So, is the Gulf Coast toad poisonous to dogs? If you’re a pet owner, you may also be wondering whether this toad is poisonous to dogs. The answer is YES. When your dog bites this toad, it releases toxins which are absorbed through the dog’s mucous membrane and into its bloodstream.

Gulf Coast Toad Poisonous Characteristics

Once inside the dog’s system, this toxin can cause a multitude of effects such as increased salivation, panting, trembling, vomiting, “brick-colored” red gums, and quite high irregular heartbeats. It can also cause seizures and even death due to heart failure. (Source).

Keep in mind that the severity of the toxin on your dog depends on the amount of toxin absorbed, contact time, and size of your dog. Smaller dog breeds are usually the most affected.

Overall, pet owners, especially those who reside in areas inhabited by these toads should be careful not to allow interaction between their pets and these amphibians. This is key to ensuring the well-being and safety of your pets.

Gulf Coast Toad Lifespan

Gulf Coast toad has a relatively short lifespan in the wild of around 3 to 5 years.

However, captive-bred and raised Gulf Coast toads have a much longer lifespan of up to 10 years with proper care.

The toad’s longevity in captivity is still subject to various factors including diet, genetics, environment, and exposure to pathogens.

Gulf Coast Toad Lifespan

Gulf Coast Toad for Sale (Where to Buy)

The Gulf Coast toad is readily available for the pet trade, so you will have an easy time finding one if you are looking to keep it as a pet.

Some of the avenues to consider when looking for your pet toad include local pet stores, reptile expos, online forums and listings, and specialty reptile/amphibian stores.

In general, we advise you to obtain your pet toad from a reputable breeder who prioritizes the well-being of these animals and adheres to any set legal and ethical standards.

Gulf Coast Toad for Sale

Avoid collecting the toad from the wild as this can affect its wild populations. Plus, it can be an easy way to channel diseases to your home.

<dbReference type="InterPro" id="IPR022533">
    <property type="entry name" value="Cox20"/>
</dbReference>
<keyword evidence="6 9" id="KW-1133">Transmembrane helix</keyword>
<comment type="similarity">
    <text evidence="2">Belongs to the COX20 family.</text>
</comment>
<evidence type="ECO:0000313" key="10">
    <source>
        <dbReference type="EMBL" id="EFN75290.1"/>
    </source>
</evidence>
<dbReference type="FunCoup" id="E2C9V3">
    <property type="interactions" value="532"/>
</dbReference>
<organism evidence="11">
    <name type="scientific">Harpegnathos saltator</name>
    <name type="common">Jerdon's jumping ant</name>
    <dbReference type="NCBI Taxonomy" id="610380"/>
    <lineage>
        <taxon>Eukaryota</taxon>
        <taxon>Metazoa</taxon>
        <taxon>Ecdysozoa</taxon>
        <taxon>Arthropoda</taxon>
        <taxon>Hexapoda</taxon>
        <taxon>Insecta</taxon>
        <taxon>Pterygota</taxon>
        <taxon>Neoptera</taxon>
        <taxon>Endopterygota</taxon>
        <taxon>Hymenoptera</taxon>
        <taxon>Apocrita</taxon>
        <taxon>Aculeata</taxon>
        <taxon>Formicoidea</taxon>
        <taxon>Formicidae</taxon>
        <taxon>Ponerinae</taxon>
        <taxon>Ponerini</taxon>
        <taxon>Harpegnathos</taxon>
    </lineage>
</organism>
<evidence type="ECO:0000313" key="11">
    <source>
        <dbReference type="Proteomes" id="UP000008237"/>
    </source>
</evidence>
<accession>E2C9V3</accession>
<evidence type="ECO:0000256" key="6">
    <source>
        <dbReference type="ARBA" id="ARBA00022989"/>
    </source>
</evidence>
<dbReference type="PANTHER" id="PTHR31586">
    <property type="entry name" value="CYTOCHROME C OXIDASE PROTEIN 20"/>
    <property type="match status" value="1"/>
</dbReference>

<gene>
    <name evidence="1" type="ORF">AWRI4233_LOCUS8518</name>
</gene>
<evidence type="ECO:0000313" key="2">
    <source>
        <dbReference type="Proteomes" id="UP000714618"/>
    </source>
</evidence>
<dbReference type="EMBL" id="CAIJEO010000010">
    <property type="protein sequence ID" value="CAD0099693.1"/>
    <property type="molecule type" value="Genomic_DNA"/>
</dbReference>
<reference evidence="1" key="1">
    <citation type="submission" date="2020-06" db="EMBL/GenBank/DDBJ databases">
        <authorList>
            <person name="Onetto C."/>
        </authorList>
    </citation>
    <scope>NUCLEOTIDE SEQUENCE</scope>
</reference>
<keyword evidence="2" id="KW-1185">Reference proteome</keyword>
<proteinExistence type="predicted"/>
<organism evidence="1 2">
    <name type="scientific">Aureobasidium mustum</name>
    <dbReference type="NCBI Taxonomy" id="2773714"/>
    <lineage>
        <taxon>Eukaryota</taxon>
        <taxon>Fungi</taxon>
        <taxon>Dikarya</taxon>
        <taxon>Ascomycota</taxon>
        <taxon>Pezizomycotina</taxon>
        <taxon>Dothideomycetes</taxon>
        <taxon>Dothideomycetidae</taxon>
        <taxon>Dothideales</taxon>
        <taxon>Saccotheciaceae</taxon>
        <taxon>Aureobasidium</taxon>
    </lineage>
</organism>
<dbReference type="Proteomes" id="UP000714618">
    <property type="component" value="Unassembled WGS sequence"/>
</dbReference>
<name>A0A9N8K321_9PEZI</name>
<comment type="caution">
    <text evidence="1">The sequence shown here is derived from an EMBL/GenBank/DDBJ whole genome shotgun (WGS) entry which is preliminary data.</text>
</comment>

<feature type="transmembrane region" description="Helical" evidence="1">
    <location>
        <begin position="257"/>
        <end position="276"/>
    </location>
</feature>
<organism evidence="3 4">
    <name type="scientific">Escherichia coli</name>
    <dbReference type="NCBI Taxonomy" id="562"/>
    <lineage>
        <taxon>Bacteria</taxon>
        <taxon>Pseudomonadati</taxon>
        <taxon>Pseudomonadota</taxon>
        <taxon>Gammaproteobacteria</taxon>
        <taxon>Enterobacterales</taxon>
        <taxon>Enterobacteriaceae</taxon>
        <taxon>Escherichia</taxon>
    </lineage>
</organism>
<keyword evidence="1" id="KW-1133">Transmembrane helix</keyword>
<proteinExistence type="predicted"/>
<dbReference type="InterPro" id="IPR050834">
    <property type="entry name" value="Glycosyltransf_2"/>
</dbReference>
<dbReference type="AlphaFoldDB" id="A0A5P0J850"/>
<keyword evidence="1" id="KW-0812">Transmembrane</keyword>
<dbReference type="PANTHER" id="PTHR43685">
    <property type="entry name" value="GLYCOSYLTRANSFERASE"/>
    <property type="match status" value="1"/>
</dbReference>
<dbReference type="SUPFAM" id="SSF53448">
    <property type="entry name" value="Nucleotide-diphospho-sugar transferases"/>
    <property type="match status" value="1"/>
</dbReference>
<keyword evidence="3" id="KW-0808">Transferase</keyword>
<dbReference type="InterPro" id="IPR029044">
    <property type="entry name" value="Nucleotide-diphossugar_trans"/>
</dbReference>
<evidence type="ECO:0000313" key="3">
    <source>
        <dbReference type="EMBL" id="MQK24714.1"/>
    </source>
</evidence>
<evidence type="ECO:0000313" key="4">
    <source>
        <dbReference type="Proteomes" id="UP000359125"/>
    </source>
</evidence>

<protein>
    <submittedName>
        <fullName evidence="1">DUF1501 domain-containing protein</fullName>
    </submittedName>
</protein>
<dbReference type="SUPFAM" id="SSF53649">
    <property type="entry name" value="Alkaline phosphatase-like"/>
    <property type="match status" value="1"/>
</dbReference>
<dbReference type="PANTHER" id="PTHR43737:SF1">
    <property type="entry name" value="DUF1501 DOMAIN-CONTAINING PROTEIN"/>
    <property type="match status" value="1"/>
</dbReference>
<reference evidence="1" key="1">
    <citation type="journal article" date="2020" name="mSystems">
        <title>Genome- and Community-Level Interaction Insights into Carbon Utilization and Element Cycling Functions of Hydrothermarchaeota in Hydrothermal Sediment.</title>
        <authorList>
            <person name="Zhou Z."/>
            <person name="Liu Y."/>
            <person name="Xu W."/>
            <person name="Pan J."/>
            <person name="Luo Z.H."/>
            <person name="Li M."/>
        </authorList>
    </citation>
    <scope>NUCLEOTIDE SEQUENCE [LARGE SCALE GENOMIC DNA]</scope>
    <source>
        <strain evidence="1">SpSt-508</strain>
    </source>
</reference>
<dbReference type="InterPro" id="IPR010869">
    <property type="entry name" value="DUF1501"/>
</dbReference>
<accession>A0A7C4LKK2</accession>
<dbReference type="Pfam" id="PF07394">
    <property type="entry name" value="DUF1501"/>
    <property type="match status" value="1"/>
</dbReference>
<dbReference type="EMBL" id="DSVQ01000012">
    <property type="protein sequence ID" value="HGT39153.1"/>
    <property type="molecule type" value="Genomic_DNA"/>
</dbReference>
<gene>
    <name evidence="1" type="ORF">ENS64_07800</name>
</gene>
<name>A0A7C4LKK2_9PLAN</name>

Make sure you research this toad’s specific care requirements to ensure you take care of it the right way.

Above all, make sure you comply with your local laws and regulations regarding keeping these toads as pets.


Are Gulf Coast toads venomous?

Yes, Gulf Coast toads are venomous. Like most other true toads, they feature parotid glands that secrete a poisonous substance when they are stressed or under threat.

Ingesting or contact with this substance can lead to harmful effects, including on humans and pets.

Exposure of this toxin to pets such as dogs may also be harmful and can lead to health issues such as seizures, vomiting, drooling, and increased heart rate.

What are some interesting facts about the Gulf Coast toad?

Here are some interesting facts about the Gulf Coast toad:

  • Gulf coast toads have been hybridized with the southern toads (Anaxyrus fowleri) but they produced unviable offspring of sterile males. (Source).
  • These toads have outlasted many other toad species in Texas, whose populations have dwindled over time following the introduction of fire ants in their habitats.
  • The Gulf Coast toads tend to eat insects attracted to the light, hence they are most likely to be found near streetlights or backyard lights.
  • The toads are also quite common in urban areas and live in any place with plenty of moisture and cover.

How do you identify a Gulf Coast toad?

You can easily identify a Gulf Coast by looking for the following distinct features:

  • Prominent cranial ridges: These cranial ridges are easily notable and extend down the top of the toad’s head. They are situated behind each eye.
  • Triangular parotid glands: This is another distinct feature of Gulf Coast toads. The parotids are small and triangular-shaped, appearing on each side of the toad’s neck.
  • Distinctive stripes: The toad also features light-colored stripes that run across its back and on each side of its body.

However, keep in mind that there exists great color variation among the Gulf Coast toads. This series of photographs by DFW Wildlife will give you a clear picture of the color variations among different individuals.


The Gulf Coast toad (Incilius valliceps) is a southeastern United States native. It is identified by several distinct features such as triangular parotid glands, distinctive stripes running across its body and on the sides, and a prominent cranial ridge. This toad can live in a wide array of habitats and is even common in urban settings provided it gets plenty of moisture and shelter. This species also releases toxins when under attack. The toxins can have adverse effects on its predators as well as humans and pets.

The toad is quite common and widespread throughout its range in southeastern Mississippi through east-central Texas regions. Its population is stable and it is currently not under any threat or risk of extinction. The IUCN Red List classifies the toad as a species of least concern. When buying this toad for keeping as a pet, be sure to buy from reputable breeders who follow ethical and legal standards that favor the well-being and welfare of the amphibian.